Great news from the humanitarian ideas department. In 2006, Doug Sharp, of Des Moines IA, put together a team of architects with the goal of designing a sturdy home, made of lightweight materials, that would be easy to ship and could be built in one day by one family. All this for as little money as possible.
Sharp intends his Abod project to be philanthropic, rather than a personal moneymaker.
Abod’s tiny homes address an international need, says the Abod website:
The need for safe, sanitary and durable housing is global. It’s the first crucial step for improving the health, safety and quality of life for millions of people living in poverty, as well as victims of natural disaster.
GLOBAL POVERTY Today, a billion people—32% of the global urban population—live in urban slums. The United Nations projects that if no serious action is taken, the number of slum dwellers worldwide will increase to 2 billion over the next 30 years. Adequate housing is vitally important to the health of the people as well as the world’s economies. Abod is an affordable, flexible solution that could serve as a foundation for a healthier micro or even macro community to emerge.
ECONOMY 1.2 billion people in the world experience “income poverty,” meaning that they live on the US equivalent of less than $1 US per day . And in Africa, households need an average of 12.5 times their annual income to buy a house, making it a nearly impossible achievement.
Creating factories in countries and communities that adopt the Abod housing solution would not only help the housing crisis, but also create jobs for local people and boost economic development. Good housing in communities in turn attracts economic investment, contributes to potential education systems, and promotes positive community development.
NATURAL DISASTERS Natural disasters like typhoons, earthquakes and hurricanes create the immediate need for housing on a massive scale, particularly in countries already plagued by inadequate housing and poor construction. Often times, when disaster strikes in a country already gripped in debt, its government is unable to help its people, leaving families to sink or swim. Since the Abod can be constructed in one day, it could help provide quick relief to some when the need arises.
HEALTH With poverty often comes infectious disease, due to overcrowding, lack of access to healthcare services, and lack of immunization. An estimated 40 million people are living with HIV/AIDS, and millions die each year. Each year also brings 350-500 million cases of malaria, and 1 million deaths. And according to UNICEF, 24,000 children die each day . A stable micro community built of Abod units could provide just the stability and sanitation needed to combat disease in impoverished area
As reported on Inhabitat:
Highly affordable and flexible in design, each shelter can be can be customized to fit each owner’s particular needs. Everything from kitchen and toilet units to end walls, loft expansions and special doors can be added to the core structure.
Mostly constructed out of corrugated metal, a translucent plastic panel can be used to incorporate natural lighting – a boon for slums that typically lack decent access to national electricity grids. Gutters incorporated into the shelters ensure that rainwater is directed away from the tiny homes to improve sanitation and a number of the houses can be linked together to create a small community… The first Abod community was constructed just outside of Johannesburg as a test pilot.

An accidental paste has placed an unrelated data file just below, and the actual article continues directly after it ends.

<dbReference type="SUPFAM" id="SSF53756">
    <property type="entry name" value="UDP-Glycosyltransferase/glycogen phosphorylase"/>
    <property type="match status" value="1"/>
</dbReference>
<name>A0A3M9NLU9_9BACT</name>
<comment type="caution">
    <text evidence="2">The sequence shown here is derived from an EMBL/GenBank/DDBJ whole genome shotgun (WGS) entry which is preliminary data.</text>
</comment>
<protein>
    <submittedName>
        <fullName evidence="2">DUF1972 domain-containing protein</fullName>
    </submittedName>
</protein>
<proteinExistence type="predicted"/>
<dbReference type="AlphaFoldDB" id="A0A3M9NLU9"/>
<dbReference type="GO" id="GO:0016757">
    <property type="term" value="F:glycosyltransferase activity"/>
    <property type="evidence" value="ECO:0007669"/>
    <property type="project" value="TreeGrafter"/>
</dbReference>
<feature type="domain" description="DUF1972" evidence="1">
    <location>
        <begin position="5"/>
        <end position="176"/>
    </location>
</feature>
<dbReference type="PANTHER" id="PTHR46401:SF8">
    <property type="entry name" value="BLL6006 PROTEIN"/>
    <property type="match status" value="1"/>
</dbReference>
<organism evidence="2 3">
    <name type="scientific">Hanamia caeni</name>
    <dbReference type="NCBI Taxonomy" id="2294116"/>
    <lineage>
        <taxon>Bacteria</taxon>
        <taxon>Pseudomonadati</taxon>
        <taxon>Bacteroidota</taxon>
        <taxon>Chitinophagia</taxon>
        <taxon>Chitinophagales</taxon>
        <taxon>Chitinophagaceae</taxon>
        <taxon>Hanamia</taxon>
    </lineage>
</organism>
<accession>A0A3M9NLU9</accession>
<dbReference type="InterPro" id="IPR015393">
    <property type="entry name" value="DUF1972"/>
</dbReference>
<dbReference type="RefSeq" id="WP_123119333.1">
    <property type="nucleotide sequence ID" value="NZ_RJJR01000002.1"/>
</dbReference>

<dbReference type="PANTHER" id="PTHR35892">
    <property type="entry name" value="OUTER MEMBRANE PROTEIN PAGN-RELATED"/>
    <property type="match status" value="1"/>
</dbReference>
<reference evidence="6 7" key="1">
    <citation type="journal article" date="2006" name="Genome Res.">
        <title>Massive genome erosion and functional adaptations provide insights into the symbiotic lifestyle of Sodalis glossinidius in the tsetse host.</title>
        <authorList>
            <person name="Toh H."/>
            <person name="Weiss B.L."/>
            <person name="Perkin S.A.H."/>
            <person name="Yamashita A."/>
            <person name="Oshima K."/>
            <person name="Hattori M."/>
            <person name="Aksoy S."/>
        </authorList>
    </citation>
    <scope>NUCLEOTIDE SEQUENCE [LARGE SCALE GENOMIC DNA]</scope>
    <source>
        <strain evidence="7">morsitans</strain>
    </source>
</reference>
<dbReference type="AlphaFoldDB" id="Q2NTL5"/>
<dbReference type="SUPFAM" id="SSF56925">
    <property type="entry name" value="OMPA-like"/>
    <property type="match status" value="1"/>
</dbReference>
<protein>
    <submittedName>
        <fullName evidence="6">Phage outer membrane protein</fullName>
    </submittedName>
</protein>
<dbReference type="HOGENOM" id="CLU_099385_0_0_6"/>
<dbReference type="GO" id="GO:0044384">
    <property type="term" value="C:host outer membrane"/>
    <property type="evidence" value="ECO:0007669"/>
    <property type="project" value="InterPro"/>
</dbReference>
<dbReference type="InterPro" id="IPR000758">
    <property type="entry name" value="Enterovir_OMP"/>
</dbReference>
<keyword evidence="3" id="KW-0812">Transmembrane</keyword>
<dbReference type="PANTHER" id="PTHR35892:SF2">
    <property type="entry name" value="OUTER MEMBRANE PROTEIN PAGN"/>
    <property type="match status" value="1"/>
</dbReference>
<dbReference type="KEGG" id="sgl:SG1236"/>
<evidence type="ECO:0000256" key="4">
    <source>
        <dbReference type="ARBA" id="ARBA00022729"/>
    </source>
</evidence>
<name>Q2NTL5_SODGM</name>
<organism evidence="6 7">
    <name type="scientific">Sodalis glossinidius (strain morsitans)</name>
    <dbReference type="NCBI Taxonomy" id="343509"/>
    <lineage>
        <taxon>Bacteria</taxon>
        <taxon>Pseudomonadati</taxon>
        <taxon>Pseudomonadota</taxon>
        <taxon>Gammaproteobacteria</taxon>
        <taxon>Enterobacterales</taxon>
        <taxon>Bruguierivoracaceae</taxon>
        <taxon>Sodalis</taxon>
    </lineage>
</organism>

According to the Abod website, the tiny homes have the following characteristics and advantages:
Compact and cost-effective to deliver. By truck, ship or plane, the lightweight home can be delivered onsite for quick and easy assembly. • Readily manufactured in large quantities. All components are made from stock materials. • Quick and simple to assemble. An entire single unit structure can be completed in one day by four people. •High-quality, enduring structure has a projected low cost via mass manufacturing.
Secure and permanent yet easily moved: This is especially vital where land can only be leased, not owned. The Abod is designed so that if an owner doesn’t like where it was first placed, or has to move, they can quickly and easily disassemble, relocate, and reassemble the home. • Low fire risk: The Abod is comprised of primarily non-combustible materials, so the risk of fire is minimal. • Exceptionally load bearing: The Abod is designed to reflect the catenary arch which is the most stable form in nature. • Exceptional weather shielding: Integrated rain gutters direct water away from structure.
Abod is a high-concept example of a wider, tiny-home movement. Earlier ideas for micro homes sprang more from people interested in scaling down and minimizing their lifestyles. Abod, and other humanitarian projects like it, such as one in Austin, Texas, focus on tackling the problems of chronic homelessness and slum living. Yes! Magazine recently reported on a tiny-home village for homeless people in Olympia, Washington.
As someone who is frequently outraged by politicians’ disregard for poor people, it’s nice, for a change, to find practical projects aimed at helping, rather than punishing economically down-and-out folks. They’re not necessarily government programs, but they offer an excellent model that awaits a new era of progressivism in government.